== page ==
Wateroam is tackling the problem of contaminated drinking water with a portable filtration system which works in minutes. The technology, which is being deployed with a focus on rural and disaster-affected communities, works without electricity. It can be rolled out for as little as $2 per person per year and has already had an impact for over 250,000 people.
Openversum is bringing safe drinking water to people in Latin America, Asia and Africa, as well as creating opportunities for local entrepreneurs. It is training people to locally manufacture and distribute filters for its affordable water filtration system through a microfranchizing system. Its innovative manufacturing process has low production costs, and works with a biodegradable cartridge.
3. Seawater desalination
Desalination is the process by which the dissolved mineral salts in seawater are removed to create pure water. It is seen as an important potential source of potable water given world shortages, but much of the technology involved is still in development and/or expensive to use. It is frequently energy-intensive, using a lot of fossil fuel.
Canadian-based Oneka is developing a desalination process using wave power. The movement of the sea powers its pumping, filtration and desalination system, which can provide water for between 20 and 1500 people per day. In this way, its system requires no electricity, or land on which to operate, and generates no greenhouse gases.
Another company using a renewable energy source to power its desalination efforts is Desolenator. The company has created the world’s first solar thermal desalination solution, which uses no harmful chemicals and is able to produce water in a range of purities. For example, as well as drinking water, it can create ultra pure water for speciality processes such as producing green hydrogen.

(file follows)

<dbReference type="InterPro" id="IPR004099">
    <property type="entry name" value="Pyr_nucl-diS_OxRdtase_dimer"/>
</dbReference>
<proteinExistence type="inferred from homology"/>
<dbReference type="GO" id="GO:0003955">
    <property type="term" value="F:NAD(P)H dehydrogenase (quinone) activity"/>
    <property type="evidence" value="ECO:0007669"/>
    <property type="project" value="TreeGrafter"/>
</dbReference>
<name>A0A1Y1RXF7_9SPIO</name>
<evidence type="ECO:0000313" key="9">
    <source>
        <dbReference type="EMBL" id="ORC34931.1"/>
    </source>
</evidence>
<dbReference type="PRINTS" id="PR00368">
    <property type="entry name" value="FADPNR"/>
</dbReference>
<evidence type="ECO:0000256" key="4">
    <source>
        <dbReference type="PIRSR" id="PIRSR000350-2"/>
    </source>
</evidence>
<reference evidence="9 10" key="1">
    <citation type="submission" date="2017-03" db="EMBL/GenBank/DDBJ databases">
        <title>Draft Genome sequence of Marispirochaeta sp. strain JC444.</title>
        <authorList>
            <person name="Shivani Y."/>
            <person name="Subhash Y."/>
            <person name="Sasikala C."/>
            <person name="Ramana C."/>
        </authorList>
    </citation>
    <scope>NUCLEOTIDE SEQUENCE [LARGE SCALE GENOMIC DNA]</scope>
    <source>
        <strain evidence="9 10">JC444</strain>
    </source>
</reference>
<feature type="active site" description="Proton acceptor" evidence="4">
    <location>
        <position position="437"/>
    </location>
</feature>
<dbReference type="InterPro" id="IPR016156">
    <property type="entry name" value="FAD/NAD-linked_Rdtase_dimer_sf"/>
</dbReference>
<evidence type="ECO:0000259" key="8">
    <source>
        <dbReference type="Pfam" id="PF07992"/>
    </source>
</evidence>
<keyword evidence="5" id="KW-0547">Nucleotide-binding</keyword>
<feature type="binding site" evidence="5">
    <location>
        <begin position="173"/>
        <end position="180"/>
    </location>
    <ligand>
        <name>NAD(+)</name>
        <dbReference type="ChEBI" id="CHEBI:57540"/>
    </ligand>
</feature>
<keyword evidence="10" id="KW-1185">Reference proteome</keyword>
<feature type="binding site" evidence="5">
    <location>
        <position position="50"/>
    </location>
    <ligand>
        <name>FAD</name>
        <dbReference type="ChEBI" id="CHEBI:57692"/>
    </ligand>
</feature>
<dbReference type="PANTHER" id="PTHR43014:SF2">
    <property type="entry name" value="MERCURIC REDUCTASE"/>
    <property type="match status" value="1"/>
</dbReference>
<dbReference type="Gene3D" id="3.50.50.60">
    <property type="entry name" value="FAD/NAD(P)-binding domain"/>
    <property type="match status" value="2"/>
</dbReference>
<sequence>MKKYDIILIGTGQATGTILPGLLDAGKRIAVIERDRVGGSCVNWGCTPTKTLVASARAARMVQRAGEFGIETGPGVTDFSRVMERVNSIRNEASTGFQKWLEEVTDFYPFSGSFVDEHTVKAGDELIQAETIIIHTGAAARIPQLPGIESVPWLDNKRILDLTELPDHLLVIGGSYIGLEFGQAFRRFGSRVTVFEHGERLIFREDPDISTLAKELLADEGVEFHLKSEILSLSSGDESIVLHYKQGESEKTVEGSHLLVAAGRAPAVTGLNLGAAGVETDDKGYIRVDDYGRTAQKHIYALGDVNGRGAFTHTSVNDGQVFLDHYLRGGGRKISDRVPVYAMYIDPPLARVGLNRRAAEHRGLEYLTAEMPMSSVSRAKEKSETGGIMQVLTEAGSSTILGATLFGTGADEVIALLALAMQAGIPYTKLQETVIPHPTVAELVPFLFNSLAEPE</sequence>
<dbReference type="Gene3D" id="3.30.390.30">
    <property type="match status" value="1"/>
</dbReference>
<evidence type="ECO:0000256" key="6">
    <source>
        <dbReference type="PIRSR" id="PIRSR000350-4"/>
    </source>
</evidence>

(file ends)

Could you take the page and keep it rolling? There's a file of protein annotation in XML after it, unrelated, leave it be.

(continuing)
What is the Forum doing to address the global water challenge?
4. Industry data monitoring
Technology and data are crucial to monitoring and measuring water, from helping assess its safety to better understanding where we can limit its use.
Examples of innovators working in this area include bNovate, a Swiss start-up which uses technology to analyze the microbial content of water to ensure its safety. Routine water surveillance relies on a system which can take days to give results and only detects 1% of bacteria. bNovate technologies can count 99% of bacteria in just 20 minutes.
NatureDots, meanwhile, is using digital technology to enable real-time monitoring of aquafarms. Its product tracks both water and fish health using AI, helping keep inland fisheries healthy and assisting in ecosystem restoration, conservation and protection.
5. Innovative water harvesting
Water harvesting is another method of getting water resources to where they are lacking. It relies on collecting and storing water from the rain or air. It can be as simple as collecting the rainwater run-off from large surfaces such as roofs to more tech-enabled solutions for arid and semi-arid environments.
Majik Water is an atmospheric water generator powered by social enterprise. It uses solar thermal energy and sponge-like desiccant materials to provide a low-cost, energy-efficient way of bringing water to people in arid and semi-arid regions. Its system pulls water directly from the air, and its proof of concept can generate 10 litres of water a day.
Global conglomerate HCL has made available a $15 million investment over five years to support entrepreneurs in freshwater resource management. HCL has partnered with UpLink, the innovation platform of the World Economic Forum, to connect highly promising start-ups with the funding. Learn more about UpLink 'aquapreneurs' and their engagement in the UN Water Conference here.
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The views expressed in this article are those of the author alone and not the World Economic Forum.